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Retailers hold Brexit ‘nuts and bolts’ meeting with government

The UK Fashion and Textile Association (UKFT) assembled a meeting with senior civil servants last week to outline the practical issues that need to be addressed as the UK negotiates its exit from the European Union.

The group, which included retailers such as Marks & Spencer, Ted Baker and Primark, as well as traditional textiles and technical textile firms, manufacturers, importers and brands, presented the practical challenges facing the industry as Brexit looms.

“It was a mechanical meeting to thrash out the details of how we work and what would be the important components of a deal,” one attendee said. “They were looking at specific details, asking the right questions and there were a lot of common sense people in the room, which was encouraging.”

The meeting covered how processes and systems – such as the rules of origin that dictate which tariff rate applies, customs and the classification of textile apparel for import and export – will work in future.

The industry also underlined the importance of replicating the Generalised Scheme of Preferences agreement, which allows developing countries such as India and Bangladesh to pay fewer or no duties on exports to the EU, for the UK.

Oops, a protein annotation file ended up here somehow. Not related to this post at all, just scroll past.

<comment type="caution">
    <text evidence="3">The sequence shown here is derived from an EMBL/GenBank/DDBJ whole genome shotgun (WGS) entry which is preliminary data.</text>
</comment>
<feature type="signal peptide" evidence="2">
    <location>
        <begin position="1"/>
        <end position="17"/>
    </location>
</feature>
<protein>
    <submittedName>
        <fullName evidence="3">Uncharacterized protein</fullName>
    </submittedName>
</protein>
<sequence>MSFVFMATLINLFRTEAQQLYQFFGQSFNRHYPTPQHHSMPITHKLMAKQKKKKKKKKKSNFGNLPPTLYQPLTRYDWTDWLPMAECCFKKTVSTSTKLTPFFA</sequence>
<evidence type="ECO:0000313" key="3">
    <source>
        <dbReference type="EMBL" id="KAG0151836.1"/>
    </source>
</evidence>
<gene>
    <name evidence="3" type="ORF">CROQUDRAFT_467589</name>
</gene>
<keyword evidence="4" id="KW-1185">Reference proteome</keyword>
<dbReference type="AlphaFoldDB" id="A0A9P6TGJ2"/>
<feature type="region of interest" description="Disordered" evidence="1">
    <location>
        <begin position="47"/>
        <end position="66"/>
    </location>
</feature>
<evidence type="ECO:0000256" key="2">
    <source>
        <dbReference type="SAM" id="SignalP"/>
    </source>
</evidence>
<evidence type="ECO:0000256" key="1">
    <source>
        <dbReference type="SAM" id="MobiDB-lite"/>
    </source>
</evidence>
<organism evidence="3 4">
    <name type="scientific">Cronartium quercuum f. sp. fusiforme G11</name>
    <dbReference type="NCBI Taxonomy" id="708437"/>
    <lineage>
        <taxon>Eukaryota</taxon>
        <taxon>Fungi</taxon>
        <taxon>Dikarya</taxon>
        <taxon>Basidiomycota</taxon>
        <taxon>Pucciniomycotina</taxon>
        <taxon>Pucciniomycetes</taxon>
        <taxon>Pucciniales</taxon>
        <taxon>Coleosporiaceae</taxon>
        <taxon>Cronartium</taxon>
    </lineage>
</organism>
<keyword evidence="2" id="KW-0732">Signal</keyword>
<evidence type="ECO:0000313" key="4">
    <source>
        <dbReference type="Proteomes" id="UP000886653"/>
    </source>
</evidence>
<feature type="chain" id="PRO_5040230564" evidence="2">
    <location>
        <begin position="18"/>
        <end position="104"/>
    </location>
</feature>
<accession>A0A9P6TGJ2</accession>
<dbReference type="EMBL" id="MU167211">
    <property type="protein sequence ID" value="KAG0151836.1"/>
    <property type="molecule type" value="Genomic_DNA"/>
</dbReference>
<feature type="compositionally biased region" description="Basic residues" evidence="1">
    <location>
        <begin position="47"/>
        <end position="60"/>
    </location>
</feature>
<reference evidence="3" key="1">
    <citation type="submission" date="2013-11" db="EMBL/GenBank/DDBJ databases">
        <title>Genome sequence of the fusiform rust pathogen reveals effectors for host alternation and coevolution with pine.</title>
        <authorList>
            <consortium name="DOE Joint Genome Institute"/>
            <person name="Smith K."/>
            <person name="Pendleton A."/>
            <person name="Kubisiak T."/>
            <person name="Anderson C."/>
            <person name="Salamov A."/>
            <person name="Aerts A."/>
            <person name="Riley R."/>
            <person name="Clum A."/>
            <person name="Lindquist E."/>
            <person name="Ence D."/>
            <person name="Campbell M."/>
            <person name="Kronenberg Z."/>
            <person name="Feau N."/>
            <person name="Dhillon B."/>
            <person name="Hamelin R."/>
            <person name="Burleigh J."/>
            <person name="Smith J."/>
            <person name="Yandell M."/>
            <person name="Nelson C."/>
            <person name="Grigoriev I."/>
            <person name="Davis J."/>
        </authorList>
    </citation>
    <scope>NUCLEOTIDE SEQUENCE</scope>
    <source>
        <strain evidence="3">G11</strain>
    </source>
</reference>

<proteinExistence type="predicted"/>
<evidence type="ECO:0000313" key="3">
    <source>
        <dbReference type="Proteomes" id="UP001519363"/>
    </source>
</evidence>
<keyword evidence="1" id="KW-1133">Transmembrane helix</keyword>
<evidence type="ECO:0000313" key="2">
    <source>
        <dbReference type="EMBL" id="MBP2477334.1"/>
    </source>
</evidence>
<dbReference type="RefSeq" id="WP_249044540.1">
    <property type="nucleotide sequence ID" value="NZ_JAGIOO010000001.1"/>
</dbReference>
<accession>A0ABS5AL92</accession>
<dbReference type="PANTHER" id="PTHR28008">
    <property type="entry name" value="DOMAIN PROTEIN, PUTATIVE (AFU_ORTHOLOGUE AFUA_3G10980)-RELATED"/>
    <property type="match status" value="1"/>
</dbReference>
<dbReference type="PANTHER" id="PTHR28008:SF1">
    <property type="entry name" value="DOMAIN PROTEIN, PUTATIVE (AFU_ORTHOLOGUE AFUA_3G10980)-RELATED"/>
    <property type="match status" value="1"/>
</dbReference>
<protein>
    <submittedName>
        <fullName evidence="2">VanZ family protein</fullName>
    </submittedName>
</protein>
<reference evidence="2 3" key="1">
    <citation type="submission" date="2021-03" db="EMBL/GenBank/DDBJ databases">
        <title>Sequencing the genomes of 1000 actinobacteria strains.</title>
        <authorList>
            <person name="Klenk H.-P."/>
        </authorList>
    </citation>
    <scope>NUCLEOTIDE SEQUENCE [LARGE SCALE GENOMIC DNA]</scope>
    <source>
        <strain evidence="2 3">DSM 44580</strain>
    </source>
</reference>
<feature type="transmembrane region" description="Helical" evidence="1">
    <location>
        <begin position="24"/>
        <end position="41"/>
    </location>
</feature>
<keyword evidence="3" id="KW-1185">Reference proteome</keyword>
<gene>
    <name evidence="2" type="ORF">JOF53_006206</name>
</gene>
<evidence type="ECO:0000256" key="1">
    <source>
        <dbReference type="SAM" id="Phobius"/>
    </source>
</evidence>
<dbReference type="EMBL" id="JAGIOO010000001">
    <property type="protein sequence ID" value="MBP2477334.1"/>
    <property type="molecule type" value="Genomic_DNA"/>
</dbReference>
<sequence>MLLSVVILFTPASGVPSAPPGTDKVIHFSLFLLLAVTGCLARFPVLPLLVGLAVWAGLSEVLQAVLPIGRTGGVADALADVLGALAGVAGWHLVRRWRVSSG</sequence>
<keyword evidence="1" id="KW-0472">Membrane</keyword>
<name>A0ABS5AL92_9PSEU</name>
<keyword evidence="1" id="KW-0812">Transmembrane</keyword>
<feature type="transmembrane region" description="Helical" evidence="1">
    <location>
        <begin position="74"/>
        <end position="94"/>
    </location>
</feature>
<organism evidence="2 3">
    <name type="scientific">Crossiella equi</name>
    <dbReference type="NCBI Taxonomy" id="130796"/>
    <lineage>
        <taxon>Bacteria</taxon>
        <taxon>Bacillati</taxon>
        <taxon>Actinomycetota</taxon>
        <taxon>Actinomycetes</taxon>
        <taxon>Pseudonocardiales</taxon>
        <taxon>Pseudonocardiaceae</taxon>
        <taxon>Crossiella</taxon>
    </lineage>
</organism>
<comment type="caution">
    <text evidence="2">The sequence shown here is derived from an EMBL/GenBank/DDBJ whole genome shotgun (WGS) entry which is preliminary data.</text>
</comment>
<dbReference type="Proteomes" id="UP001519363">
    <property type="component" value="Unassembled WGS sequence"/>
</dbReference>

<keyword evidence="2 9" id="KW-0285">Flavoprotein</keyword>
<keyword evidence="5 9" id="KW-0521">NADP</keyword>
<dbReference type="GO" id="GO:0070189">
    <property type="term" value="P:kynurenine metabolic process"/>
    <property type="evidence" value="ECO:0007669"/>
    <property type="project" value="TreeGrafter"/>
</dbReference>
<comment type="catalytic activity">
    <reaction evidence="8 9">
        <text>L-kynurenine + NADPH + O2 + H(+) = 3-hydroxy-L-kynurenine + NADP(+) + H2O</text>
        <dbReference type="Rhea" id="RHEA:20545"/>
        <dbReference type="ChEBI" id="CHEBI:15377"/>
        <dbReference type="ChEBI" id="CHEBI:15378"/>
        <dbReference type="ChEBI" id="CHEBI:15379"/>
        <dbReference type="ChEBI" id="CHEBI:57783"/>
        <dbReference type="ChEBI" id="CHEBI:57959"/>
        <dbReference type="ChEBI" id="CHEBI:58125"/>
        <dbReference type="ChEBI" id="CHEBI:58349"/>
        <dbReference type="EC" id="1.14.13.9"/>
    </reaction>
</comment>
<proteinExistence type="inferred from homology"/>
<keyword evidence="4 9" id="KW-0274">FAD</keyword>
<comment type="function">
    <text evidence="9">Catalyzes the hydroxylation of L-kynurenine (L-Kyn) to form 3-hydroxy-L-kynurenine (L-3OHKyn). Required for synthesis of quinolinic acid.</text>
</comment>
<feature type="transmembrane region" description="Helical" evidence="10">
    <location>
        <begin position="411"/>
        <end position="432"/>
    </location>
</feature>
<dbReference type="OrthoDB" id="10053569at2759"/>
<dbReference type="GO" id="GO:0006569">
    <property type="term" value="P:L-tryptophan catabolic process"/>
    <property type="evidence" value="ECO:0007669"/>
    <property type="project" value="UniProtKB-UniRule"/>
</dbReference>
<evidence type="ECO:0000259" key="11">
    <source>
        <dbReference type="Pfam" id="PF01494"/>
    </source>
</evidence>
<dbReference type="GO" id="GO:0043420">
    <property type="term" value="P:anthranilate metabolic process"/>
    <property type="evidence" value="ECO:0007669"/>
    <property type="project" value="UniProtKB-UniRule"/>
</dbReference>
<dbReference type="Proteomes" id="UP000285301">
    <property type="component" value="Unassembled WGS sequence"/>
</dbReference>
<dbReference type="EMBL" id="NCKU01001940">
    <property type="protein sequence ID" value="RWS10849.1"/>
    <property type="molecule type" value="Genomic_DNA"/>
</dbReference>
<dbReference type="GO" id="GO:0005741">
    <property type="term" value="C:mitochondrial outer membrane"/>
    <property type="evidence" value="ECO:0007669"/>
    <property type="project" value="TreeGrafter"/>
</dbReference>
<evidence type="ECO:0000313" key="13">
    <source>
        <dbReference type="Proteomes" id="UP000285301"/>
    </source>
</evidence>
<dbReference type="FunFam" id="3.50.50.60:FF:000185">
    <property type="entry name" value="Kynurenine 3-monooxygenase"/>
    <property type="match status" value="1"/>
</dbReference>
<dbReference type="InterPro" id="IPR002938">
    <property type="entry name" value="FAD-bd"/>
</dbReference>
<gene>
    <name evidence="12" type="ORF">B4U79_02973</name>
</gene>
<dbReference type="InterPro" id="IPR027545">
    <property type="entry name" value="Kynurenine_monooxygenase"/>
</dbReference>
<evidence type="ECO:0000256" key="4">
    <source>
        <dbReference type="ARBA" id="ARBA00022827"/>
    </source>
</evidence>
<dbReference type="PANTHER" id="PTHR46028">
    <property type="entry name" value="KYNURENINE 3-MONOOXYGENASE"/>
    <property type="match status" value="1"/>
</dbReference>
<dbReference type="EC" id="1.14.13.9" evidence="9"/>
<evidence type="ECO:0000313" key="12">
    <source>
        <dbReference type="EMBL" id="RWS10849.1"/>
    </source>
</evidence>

UKFT chief executive Adam Mansell stressed that the industry is “hugely concerned” that the clock is ticking on negotiations for the UK to leave the European Union on 29 March 2019 and about the lack of detail on how the two sides will work together afterwards.

”It was a very positive meeting and we were reassured that the civil servants understand the complexities of the clothing and textile industry.They are very keen to hear the views of the industry to make sure that issues are addressed.

“It is incredibly important that we get clarity as soon as possible.”

It comes as Brexit secretary Dominic Raab visited AW Hainsworth textile mills in Pudsey, Leeds, on Monday to set out the Brexit plans to “maintain frictionless trade with the EU, and grasp opportunities to trade globally”.

 

 

 

 

 

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Readers' comments (1)

  • Its great that meetings are being had on this, but what will actually be done as a result? The issue with this is that the civil servants may know what the issues are and understand the industry needs a little better now, but they are not voting and the politcians seem incapable of putting their own careers second and the country and business first. We work with many SME's who buy and sell worldwide and they are all in despair over Brexit. They are either moving to other regions to avoid it, or reorganising their supply chains as they don't believe the Government can conclude it to support businesses based in the UK. This is a crisis for the fashion industry - SME's are the future. The Government needs to act right now on this and consider the value of the industry seriously.

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